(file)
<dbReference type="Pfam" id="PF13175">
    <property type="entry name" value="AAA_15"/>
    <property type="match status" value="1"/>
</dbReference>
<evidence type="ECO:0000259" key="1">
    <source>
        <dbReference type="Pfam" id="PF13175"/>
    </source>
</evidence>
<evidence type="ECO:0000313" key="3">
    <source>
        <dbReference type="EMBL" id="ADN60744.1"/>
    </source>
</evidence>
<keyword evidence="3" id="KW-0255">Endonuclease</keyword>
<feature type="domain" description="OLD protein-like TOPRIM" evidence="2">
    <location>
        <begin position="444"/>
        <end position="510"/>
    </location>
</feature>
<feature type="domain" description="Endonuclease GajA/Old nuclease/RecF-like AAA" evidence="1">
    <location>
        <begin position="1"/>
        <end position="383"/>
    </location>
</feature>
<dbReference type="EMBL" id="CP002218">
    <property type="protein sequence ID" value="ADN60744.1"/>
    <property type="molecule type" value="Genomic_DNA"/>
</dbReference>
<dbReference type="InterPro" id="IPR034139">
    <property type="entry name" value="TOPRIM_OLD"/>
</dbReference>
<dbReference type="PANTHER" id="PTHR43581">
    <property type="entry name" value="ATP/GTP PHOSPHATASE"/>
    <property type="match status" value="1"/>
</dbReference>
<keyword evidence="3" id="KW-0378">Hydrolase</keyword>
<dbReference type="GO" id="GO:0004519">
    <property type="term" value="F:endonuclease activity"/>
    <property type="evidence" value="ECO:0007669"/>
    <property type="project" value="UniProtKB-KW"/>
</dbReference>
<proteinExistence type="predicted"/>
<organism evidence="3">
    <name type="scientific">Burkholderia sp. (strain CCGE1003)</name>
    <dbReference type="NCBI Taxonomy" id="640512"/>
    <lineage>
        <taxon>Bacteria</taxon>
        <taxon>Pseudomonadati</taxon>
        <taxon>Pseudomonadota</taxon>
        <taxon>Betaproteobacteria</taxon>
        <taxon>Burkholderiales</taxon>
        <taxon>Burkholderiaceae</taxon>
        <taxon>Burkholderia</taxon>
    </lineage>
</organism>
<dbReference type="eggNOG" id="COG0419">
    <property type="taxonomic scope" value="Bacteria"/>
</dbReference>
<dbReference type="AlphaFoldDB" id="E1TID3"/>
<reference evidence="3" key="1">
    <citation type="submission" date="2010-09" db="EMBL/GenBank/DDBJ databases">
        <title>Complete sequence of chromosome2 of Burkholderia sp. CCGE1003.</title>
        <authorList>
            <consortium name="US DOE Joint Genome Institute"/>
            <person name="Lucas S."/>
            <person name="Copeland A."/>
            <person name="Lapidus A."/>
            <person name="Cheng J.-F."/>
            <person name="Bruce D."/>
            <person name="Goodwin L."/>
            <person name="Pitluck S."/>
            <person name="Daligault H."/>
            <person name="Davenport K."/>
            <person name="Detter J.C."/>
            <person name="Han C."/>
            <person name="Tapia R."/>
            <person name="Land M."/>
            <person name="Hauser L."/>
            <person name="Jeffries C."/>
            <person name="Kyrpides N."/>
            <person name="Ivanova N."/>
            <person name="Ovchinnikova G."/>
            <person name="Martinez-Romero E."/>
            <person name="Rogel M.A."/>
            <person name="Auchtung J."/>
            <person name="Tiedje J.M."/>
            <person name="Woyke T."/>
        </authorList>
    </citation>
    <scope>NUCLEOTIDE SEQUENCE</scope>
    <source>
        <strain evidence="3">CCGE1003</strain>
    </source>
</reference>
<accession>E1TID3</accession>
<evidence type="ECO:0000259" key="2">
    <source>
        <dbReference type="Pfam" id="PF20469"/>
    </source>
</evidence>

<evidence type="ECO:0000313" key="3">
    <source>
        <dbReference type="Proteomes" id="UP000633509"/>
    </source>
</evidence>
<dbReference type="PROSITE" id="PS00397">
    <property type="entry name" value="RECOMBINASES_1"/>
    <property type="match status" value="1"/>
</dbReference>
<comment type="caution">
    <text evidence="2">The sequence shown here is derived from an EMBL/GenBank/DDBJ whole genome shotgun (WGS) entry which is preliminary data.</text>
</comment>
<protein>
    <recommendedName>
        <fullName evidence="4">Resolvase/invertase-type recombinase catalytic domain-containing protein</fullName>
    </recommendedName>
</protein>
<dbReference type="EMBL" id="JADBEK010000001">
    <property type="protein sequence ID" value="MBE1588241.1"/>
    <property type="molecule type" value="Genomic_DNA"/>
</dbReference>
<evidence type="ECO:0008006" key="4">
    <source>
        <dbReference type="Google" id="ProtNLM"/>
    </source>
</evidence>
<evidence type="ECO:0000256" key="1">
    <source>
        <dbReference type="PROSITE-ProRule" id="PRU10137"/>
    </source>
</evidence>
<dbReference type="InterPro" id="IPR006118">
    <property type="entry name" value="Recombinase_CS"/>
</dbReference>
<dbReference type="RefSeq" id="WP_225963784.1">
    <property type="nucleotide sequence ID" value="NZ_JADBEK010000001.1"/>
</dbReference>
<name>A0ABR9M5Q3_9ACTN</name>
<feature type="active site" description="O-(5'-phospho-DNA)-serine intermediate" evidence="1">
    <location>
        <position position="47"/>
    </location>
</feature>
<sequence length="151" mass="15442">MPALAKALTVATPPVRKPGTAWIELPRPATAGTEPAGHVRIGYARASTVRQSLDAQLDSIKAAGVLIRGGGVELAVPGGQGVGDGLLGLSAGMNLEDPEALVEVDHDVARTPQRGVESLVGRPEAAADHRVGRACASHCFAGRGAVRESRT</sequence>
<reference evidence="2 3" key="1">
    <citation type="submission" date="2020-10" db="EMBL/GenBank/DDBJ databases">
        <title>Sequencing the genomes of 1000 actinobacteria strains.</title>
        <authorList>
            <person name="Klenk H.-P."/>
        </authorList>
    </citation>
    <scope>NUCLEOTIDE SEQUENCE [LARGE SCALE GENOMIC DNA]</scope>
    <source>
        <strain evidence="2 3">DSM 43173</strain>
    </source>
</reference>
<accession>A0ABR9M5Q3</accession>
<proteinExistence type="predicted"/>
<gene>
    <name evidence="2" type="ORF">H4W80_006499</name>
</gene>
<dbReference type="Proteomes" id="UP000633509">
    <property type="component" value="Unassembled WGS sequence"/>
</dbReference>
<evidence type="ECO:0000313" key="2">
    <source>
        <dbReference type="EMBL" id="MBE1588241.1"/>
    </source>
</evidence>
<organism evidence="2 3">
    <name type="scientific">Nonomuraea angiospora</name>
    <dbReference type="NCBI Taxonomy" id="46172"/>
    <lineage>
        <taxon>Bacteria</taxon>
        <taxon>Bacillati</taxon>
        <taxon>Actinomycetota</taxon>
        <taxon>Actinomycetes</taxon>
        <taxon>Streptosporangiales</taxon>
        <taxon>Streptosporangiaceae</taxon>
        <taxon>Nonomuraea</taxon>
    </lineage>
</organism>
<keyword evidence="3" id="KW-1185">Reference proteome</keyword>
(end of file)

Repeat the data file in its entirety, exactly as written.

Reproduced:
<dbReference type="Pfam" id="PF13175">
    <property type="entry name" value="AAA_15"/>
    <property type="match status" value="1"/>
</dbReference>
<evidence type="ECO:0000259" key="1">
    <source>
        <dbReference type="Pfam" id="PF13175"/>
    </source>
</evidence>
<evidence type="ECO:0000313" key="3">
    <source>
        <dbReference type="EMBL" id="ADN60744.1"/>
    </source>
</evidence>
<keyword evidence="3" id="KW-0255">Endonuclease</keyword>
<feature type="domain" description="OLD protein-like TOPRIM" evidence="2">
    <location>
        <begin position="444"/>
        <end position="510"/>
    </location>
</feature>
<feature type="domain" description="Endonuclease GajA/Old nuclease/RecF-like AAA" evidence="1">
    <location>
        <begin position="1"/>
        <end position="383"/>
    </location>
</feature>
<dbReference type="EMBL" id="CP002218">
    <property type="protein sequence ID" value="ADN60744.1"/>
    <property type="molecule type" value="Genomic_DNA"/>
</dbReference>
<dbReference type="InterPro" id="IPR034139">
    <property type="entry name" value="TOPRIM_OLD"/>
</dbReference>
<dbReference type="PANTHER" id="PTHR43581">
    <property type="entry name" value="ATP/GTP PHOSPHATASE"/>
    <property type="match status" value="1"/>
</dbReference>
<keyword evidence="3" id="KW-0378">Hydrolase</keyword>
<dbReference type="GO" id="GO:0004519">
    <property type="term" value="F:endonuclease activity"/>
    <property type="evidence" value="ECO:0007669"/>
    <property type="project" value="UniProtKB-KW"/>
</dbReference>
<proteinExistence type="predicted"/>
<organism evidence="3">
    <name type="scientific">Burkholderia sp. (strain CCGE1003)</name>
    <dbReference type="NCBI Taxonomy" id="640512"/>
    <lineage>
        <taxon>Bacteria</taxon>
        <taxon>Pseudomonadati</taxon>
        <taxon>Pseudomonadota</taxon>
        <taxon>Betaproteobacteria</taxon>
        <taxon>Burkholderiales</taxon>
        <taxon>Burkholderiaceae</taxon>
        <taxon>Burkholderia</taxon>
    </lineage>
</organism>
<dbReference type="eggNOG" id="COG0419">
    <property type="taxonomic scope" value="Bacteria"/>
</dbReference>
<dbReference type="AlphaFoldDB" id="E1TID3"/>
<reference evidence="3" key="1">
    <citation type="submission" date="2010-09" db="EMBL/GenBank/DDBJ databases">
        <title>Complete sequence of chromosome2 of Burkholderia sp. CCGE1003.</title>
        <authorList>
            <consortium name="US DOE Joint Genome Institute"/>
            <person name="Lucas S."/>
            <person name="Copeland A."/>
            <person name="Lapidus A."/>
            <person name="Cheng J.-F."/>
            <person name="Bruce D."/>
            <person name="Goodwin L."/>
            <person name="Pitluck S."/>
            <person name="Daligault H."/>
            <person name="Davenport K."/>
            <person name="Detter J.C."/>
            <person name="Han C."/>
            <person name="Tapia R."/>
            <person name="Land M."/>
            <person name="Hauser L."/>
            <person name="Jeffries C."/>
            <person name="Kyrpides N."/>
            <person name="Ivanova N."/>
            <person name="Ovchinnikova G."/>
            <person name="Martinez-Romero E."/>
            <person name="Rogel M.A."/>
            <person name="Auchtung J."/>
            <person name="Tiedje J.M."/>
            <person name="Woyke T."/>
        </authorList>
    </citation>
    <scope>NUCLEOTIDE SEQUENCE</scope>
    <source>
        <strain evidence="3">CCGE1003</strain>
    </source>
</reference>
<accession>E1TID3</accession>
<evidence type="ECO:0000259" key="2">
    <source>
        <dbReference type="Pfam" id="PF20469"/>
    </source>
</evidence>

<evidence type="ECO:0000313" key="3">
    <source>
        <dbReference type="Proteomes" id="UP000633509"/>
    </source>
</evidence>
<dbReference type="PROSITE" id="PS00397">
    <property type="entry name" value="RECOMBINASES_1"/>
    <property type="match status" value="1"/>
</dbReference>
<comment type="caution">
    <text evidence="2">The sequence shown here is derived from an EMBL/GenBank/DDBJ whole genome shotgun (WGS) entry which is preliminary data.</text>
</comment>
<protein>
    <recommendedName>
        <fullName evidence="4">Resolvase/invertase-type recombinase catalytic domain-containing protein</fullName>
    </recommendedName>
</protein>
<dbReference type="EMBL" id="JADBEK010000001">
    <property type="protein sequence ID" value="MBE1588241.1"/>
    <property type="molecule type" value="Genomic_DNA"/>
</dbReference>
<evidence type="ECO:0008006" key="4">
    <source>
        <dbReference type="Google" id="ProtNLM"/>
    </source>
</evidence>
<evidence type="ECO:0000256" key="1">
    <source>
        <dbReference type="PROSITE-ProRule" id="PRU10137"/>
    </source>
</evidence>
<dbReference type="InterPro" id="IPR006118">
    <property type="entry name" value="Recombinase_CS"/>
</dbReference>
<dbReference type="RefSeq" id="WP_225963784.1">
    <property type="nucleotide sequence ID" value="NZ_JADBEK010000001.1"/>
</dbReference>
<name>A0ABR9M5Q3_9ACTN</name>
<feature type="active site" description="O-(5'-phospho-DNA)-serine intermediate" evidence="1">
    <location>
        <position position="47"/>
    </location>
</feature>
<sequence length="151" mass="15442">MPALAKALTVATPPVRKPGTAWIELPRPATAGTEPAGHVRIGYARASTVRQSLDAQLDSIKAAGVLIRGGGVELAVPGGQGVGDGLLGLSAGMNLEDPEALVEVDHDVARTPQRGVESLVGRPEAAADHRVGRACASHCFAGRGAVRESRT</sequence>
<reference evidence="2 3" key="1">
    <citation type="submission" date="2020-10" db="EMBL/GenBank/DDBJ databases">
        <title>Sequencing the genomes of 1000 actinobacteria strains.</title>
        <authorList>
            <person name="Klenk H.-P."/>
        </authorList>
    </citation>
    <scope>NUCLEOTIDE SEQUENCE [LARGE SCALE GENOMIC DNA]</scope>
    <source>
        <strain evidence="2 3">DSM 43173</strain>
    </source>
</reference>
<accession>A0ABR9M5Q3</accession>
<proteinExistence type="predicted"/>
<gene>
    <name evidence="2" type="ORF">H4W80_006499</name>
</gene>
<dbReference type="Proteomes" id="UP000633509">
    <property type="component" value="Unassembled WGS sequence"/>
</dbReference>
<evidence type="ECO:0000313" key="2">
    <source>
        <dbReference type="EMBL" id="MBE1588241.1"/>
    </source>
</evidence>
<organism evidence="2 3">
    <name type="scientific">Nonomuraea angiospora</name>
    <dbReference type="NCBI Taxonomy" id="46172"/>
    <lineage>
        <taxon>Bacteria</taxon>
        <taxon>Bacillati</taxon>
        <taxon>Actinomycetota</taxon>
        <taxon>Actinomycetes</taxon>
        <taxon>Streptosporangiales</taxon>
        <taxon>Streptosporangiaceae</taxon>
        <taxon>Nonomuraea</taxon>
    </lineage>
</organism>
<keyword evidence="3" id="KW-1185">Reference proteome</keyword>